How do you reciprocate? How do you give back something to the Land, that it can receive? The return arrow of reciprocity is vitally important, not a minor thing. Remember that reciprocity is the moral expression of relational accountability — the foundation of both resilience and sustainability. The reason Western culture cannot achieve sustainability or resilience, despite all its best efforts, is because it doesn’t understand that return arrow. It doesn’t understand ceremony because it has projected its own fear of nature onto Indigenous peoples. This misperception of ceremony, based on a fallacious understanding of ceremony grounded in the fear of nature, is precisely what has kept Western Culture from learning reciprocity or relational accountability from Indigenous people. This has made it impossible for the people and disciplines of Western Culture to comprehend real sustainability, or to achieve either sustainability or real resilience.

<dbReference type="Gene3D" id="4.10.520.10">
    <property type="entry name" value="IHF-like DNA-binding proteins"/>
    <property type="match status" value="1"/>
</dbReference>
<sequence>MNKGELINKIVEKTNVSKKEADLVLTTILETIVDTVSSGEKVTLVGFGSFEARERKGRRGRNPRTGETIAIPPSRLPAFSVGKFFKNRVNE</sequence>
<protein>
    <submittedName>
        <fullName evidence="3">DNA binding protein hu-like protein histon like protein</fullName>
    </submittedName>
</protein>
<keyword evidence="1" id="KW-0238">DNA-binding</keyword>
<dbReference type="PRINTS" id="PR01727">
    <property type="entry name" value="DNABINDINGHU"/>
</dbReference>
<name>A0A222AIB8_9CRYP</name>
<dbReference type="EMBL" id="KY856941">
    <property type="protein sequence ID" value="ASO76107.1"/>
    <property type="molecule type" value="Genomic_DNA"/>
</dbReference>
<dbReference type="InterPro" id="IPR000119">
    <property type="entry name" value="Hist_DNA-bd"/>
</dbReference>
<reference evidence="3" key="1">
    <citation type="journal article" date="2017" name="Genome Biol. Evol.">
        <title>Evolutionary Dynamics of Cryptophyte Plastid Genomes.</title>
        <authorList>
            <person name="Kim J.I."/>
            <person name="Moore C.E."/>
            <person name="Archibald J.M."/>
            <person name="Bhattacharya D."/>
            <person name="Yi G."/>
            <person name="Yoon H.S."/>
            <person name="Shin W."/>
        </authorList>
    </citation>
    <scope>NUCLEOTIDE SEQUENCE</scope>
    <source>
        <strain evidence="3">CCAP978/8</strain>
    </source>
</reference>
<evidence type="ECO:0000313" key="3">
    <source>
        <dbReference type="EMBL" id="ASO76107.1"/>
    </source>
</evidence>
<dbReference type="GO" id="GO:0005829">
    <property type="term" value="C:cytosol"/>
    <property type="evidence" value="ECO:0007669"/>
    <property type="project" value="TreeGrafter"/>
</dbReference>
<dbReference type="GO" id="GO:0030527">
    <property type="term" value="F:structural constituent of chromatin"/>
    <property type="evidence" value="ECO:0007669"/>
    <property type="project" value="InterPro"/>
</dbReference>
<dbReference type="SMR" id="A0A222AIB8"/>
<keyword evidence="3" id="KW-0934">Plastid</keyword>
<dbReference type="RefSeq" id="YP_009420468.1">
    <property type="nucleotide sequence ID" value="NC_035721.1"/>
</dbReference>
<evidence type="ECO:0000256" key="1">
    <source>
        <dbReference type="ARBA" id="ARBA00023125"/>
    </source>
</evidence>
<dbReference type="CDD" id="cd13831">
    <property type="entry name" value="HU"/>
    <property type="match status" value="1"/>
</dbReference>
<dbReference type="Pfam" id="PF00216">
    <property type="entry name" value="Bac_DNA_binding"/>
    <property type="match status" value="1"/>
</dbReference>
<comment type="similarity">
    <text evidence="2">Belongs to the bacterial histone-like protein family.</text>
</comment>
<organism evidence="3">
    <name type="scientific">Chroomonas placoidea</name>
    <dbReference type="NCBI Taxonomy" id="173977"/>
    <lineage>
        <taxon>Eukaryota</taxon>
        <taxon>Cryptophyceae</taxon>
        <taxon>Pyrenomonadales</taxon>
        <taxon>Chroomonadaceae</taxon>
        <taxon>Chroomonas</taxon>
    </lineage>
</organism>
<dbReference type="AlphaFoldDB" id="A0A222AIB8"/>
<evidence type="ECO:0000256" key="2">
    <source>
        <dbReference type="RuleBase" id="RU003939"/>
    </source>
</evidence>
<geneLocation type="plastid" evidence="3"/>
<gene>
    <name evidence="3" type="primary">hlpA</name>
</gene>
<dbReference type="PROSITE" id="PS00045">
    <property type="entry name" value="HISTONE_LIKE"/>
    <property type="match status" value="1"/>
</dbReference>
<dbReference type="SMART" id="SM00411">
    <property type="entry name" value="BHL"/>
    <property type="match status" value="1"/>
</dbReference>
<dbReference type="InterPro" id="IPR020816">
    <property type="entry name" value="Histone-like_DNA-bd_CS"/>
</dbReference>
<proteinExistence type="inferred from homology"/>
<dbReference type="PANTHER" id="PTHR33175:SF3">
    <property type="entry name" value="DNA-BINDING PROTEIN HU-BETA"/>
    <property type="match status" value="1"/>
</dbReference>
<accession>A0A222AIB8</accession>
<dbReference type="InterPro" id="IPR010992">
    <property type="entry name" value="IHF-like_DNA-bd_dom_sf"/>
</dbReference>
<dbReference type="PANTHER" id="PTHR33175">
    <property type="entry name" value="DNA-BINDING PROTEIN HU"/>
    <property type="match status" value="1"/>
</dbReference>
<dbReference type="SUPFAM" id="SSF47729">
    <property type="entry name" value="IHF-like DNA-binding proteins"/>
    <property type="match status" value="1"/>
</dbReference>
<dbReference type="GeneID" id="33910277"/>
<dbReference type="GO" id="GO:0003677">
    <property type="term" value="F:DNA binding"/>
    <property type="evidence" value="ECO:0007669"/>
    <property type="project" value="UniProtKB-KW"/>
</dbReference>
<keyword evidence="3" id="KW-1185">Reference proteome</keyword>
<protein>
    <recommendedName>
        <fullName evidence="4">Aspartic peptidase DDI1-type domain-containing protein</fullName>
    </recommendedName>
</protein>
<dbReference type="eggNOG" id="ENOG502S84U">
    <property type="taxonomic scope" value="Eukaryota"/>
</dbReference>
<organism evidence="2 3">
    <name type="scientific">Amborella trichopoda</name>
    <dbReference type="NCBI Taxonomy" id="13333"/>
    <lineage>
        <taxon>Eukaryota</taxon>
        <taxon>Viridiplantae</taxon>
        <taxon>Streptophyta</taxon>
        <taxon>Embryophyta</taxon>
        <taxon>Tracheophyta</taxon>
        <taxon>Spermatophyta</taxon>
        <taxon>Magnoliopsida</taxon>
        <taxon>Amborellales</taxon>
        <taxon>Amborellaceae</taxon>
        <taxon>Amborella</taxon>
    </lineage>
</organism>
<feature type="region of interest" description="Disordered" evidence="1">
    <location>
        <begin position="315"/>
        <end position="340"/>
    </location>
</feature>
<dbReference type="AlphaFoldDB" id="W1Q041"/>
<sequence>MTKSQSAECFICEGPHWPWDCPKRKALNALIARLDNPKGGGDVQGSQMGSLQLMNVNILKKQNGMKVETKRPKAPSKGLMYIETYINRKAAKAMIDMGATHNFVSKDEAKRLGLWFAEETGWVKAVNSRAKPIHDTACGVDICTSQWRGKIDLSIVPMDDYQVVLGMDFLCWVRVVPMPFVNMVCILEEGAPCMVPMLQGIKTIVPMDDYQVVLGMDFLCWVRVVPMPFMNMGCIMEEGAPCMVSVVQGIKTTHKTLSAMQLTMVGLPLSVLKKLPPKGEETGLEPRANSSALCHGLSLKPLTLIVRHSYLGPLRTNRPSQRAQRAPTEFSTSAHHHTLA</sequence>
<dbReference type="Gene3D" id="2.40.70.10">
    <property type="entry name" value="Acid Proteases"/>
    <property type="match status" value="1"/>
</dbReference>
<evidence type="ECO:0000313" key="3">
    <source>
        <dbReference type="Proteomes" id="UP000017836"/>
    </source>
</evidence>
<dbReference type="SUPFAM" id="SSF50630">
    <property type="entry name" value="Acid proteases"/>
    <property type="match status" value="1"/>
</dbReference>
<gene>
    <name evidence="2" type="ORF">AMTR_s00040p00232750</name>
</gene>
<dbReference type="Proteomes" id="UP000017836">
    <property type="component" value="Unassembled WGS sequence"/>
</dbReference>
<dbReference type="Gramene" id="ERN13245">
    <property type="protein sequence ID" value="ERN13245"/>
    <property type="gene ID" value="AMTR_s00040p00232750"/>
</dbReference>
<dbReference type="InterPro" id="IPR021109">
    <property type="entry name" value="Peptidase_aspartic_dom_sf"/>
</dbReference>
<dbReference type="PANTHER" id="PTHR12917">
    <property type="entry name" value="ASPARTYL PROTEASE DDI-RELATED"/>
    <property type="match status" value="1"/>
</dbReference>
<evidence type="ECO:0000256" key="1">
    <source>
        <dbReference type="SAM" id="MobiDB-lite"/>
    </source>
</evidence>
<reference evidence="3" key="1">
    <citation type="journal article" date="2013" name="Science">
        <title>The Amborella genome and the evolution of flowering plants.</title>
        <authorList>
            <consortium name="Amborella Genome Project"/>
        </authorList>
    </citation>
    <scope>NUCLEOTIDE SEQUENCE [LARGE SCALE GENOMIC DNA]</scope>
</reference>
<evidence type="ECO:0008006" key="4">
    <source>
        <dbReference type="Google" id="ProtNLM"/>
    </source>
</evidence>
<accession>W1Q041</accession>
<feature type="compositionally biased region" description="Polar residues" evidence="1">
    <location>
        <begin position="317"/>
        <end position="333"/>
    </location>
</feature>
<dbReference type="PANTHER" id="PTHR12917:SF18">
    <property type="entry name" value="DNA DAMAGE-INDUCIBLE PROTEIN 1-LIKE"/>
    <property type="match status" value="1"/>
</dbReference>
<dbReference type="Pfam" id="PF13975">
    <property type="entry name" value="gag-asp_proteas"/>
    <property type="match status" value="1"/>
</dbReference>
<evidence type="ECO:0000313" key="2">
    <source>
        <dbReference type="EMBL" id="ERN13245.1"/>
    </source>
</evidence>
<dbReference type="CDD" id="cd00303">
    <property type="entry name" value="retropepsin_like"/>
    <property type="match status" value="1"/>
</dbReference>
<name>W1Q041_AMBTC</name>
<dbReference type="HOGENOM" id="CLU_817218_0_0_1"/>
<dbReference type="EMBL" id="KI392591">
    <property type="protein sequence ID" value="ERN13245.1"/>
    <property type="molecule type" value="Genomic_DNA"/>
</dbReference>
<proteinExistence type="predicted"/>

If you want a paradigm shift that can help you achieve sustainability, ceremony is the doorway. If you want to engage in work to address the root causes of the world’s problems instead of tinkering at the margins, ceremony is the doorway. If you want transformational change that modifies how humans interact with the natural environment and with each other, ceremony is the doorway. When you go through this doorway, you will find yourself in the world of the living Land. But you cannot do it alone. You must go through that doorway only when you have reliable Indigenous people as guides.